Notice is hereby given that the 2020 Annual General Meeting of Shareholders of Enstar Group Limited (the "Company") will be held at the following location and for the following purposes:
When:
Thursday, June 11, 2020 at 9:00 a.m. Atlantic time (8:00 a.m. Eastern time)
Where:
The Annual General Meeting can be accessed virtually via the Internet by visiting www.virtualshareholdermeeting.com/ESGR2020.
Items of Business:
1.
To elect four Class II Directors nominated by our Board of Directors to hold office until 2023.
 
2.
To hold an advisory vote to approve executive compensation.
 
3.
To ratify the appointment of KPMG Audit Limited as our independent registered public accounting firm for 2020 and to authorize the Board of Directors, acting through the Audit Committee, to approve the fees for the independent registered public accounting firm.
Who Can Vote:
Only holders of record of our voting ordinary shares at the close of business on April 15, 2020 are entitled to notice of and to vote at the meeting.
You are cordially invited to attend the virtual Annual General Meeting. Due to public health and travel concerns related to the COVID-19 pandemic, this year’s Annual General Meeting will be held solely by means of a virtual-only meeting over live webcast. So long as you were a holder of record of our voting ordinary shares as of the close of business on April 15, 2020, you or your proxyholder can attend the meeting, submit your questions, and vote your shares electronically at the virtual Annual General Meeting by visiting www.virtualshareholdermeeting.com/ESGR2020 and using your control number included in the proxy materials. During the meeting, you will be able to ask questions and will have the opportunity to vote to the same extent as you would at an in-person meeting of shareholders.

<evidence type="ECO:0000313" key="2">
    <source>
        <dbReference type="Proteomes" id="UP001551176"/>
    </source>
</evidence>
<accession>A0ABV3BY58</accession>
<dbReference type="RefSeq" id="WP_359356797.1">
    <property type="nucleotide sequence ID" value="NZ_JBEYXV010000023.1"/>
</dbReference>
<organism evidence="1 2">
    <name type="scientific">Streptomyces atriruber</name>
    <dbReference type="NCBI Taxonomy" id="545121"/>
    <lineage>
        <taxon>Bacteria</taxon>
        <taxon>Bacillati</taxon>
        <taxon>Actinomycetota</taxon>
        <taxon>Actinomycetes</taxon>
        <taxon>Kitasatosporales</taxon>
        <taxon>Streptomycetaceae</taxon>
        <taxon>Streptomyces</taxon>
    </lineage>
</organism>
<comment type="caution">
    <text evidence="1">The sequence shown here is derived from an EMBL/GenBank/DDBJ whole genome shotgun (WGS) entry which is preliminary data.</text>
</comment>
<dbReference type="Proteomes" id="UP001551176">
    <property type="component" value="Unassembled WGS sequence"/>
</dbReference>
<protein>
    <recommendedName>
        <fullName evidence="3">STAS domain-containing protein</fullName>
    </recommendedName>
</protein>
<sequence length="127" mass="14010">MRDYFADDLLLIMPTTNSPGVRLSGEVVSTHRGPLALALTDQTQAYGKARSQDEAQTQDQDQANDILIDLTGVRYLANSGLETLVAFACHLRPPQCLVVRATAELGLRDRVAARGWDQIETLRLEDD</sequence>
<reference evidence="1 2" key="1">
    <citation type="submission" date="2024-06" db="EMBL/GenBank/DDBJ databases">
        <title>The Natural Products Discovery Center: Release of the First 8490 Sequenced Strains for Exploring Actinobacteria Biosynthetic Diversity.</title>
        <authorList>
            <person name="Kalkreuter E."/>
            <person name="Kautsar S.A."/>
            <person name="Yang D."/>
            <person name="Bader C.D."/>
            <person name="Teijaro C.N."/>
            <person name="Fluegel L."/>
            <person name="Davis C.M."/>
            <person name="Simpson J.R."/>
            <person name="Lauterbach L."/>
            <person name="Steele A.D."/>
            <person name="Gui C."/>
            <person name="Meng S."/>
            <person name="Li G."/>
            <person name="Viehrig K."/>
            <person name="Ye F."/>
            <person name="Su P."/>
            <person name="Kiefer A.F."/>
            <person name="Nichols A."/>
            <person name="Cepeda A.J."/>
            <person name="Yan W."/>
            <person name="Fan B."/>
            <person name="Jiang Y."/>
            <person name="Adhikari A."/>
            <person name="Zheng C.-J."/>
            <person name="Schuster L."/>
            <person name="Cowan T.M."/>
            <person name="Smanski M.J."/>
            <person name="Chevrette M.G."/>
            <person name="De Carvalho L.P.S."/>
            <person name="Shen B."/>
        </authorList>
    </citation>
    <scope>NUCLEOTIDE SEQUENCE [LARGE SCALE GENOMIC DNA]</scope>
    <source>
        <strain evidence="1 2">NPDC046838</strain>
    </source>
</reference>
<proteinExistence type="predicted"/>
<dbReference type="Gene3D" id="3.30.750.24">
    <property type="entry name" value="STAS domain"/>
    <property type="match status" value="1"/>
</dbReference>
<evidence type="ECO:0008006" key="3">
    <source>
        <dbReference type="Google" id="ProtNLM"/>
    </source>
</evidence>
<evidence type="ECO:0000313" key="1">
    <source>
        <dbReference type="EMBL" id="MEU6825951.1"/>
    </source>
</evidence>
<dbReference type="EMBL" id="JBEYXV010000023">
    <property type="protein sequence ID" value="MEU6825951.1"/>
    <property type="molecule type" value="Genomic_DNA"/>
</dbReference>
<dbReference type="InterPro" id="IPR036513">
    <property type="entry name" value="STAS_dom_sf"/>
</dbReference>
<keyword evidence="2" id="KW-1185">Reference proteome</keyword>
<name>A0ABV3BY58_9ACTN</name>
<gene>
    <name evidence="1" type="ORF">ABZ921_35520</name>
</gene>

To ensure that your vote is counted at the meeting, please vote as promptly as possible. Submitting your proxy now will not prevent you from voting your shares at the meeting if you desire to do so, as your vote by proxy is revocable at your option in the manner described in the proxy statement.
By Order of the Board of Directors,
ABTSIGNATUREA08.JPG
Audrey B. Taranto
General Counsel and Corporate Secretary
Hamilton, Bermuda
April 28, 2020
IMPORTANT NOTICE REGARDING THE AVAILABILITY OF PROXY MATERIALS FOR THE ANNUAL GENERAL MEETING OF SHAREHOLDERS TO BE HELD ON JUNE 11, 2020
This notice of meeting, the proxy statement, the proxy card and the annual report to shareholders
for the year ended December 31, 2019 are available at https://investor.enstargroup.com/annual-reports.



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PROXY STATEMENT SUMMARY
To assist you in reviewing our proxy statement, we have summarized several key topics below. The following description is only a summary and does not contain all of the information that you should consider before voting. For more complete information, you should carefully review the rest of our proxy statement, as well as our Annual Report to Shareholders for the year ended December 31, 2019.
Annual General Meeting of Shareholders Information
Date and Time


Place
June 11, 2020